Cyprus Mail

Delays to extradition of former minister’s son

Surface-to-air missile launchers

MICHALIS Michaelides, the son of former interior minister Dinos Michaelides, was in Limassol district court on Wednesday, appealing the European arrest warrant issued against him and his father by Greek authorities in connection with money laundering.

Proceedings were due to begin at 10.30am but were delayed until around noon.

The same documentation as the previous day for Michaelides father’s appeal was filed by both sides.

The prosecution submitted nine documents in total. They were from both Greek and Cypriot authorities as well as the European arrest warrant and the document detailing the amendment to the constitution which would allow Cyprus to extradite father and son.

The defence submitted four documents as evidence including the previous court decision which cleared both men from extradition as well as various interviews which were recorded.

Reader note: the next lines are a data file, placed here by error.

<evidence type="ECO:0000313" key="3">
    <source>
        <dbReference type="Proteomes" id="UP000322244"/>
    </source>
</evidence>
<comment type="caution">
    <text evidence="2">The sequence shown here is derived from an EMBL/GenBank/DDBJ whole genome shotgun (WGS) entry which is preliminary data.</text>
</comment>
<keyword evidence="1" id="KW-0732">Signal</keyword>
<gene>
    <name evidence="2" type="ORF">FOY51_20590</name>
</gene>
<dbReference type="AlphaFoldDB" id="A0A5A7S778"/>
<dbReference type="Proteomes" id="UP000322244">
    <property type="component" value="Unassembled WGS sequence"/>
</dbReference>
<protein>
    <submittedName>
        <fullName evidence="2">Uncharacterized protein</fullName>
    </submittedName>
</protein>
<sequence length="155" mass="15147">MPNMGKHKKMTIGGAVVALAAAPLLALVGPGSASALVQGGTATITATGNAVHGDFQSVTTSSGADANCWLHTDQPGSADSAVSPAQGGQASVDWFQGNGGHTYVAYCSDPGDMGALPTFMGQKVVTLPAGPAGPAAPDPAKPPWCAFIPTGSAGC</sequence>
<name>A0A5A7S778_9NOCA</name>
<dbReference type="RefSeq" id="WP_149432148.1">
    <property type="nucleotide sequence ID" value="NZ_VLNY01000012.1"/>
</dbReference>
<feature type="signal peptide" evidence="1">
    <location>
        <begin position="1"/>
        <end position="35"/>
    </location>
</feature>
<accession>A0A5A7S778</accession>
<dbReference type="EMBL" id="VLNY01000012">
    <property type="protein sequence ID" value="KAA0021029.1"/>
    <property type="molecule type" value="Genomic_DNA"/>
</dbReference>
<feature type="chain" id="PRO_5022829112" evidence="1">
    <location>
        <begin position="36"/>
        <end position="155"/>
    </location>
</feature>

The defence objected to eight of the nine pieces of evidence which were filed by the prosecution.

The justice ministry’s international judicial cooperation unit administrator, Maria Mounti was called to testify by the prosecution to confirm the receipt of documents from Greek authorities regarding the European arrest warrant.

Due to delays, they were unable to be completed and have been scheduled to continue on August 12.

Greek authorities are investigating the pair in relation to alleged kickbacks given in relation to the purchase by Greece of Russian TOR-M1 surface-to-air missile systems.

The alleged offences that father and son are wanted for, took place between 1997 and 2001. Greek authorities had originally issued an arrest warrant for the two at the beginning of the month, but the process was stalled because Cyprus’ constitution prohibited extraditing Cypriots abroad for offences allegedly committed before Cyprus joined the EU in May 2004.

Lawmakers subsequently amended the relevant legislation, removing the exception originally inserted by MPs some years ago. The Greek authorities moved quickly to rescind the original warrants and issue new ones.

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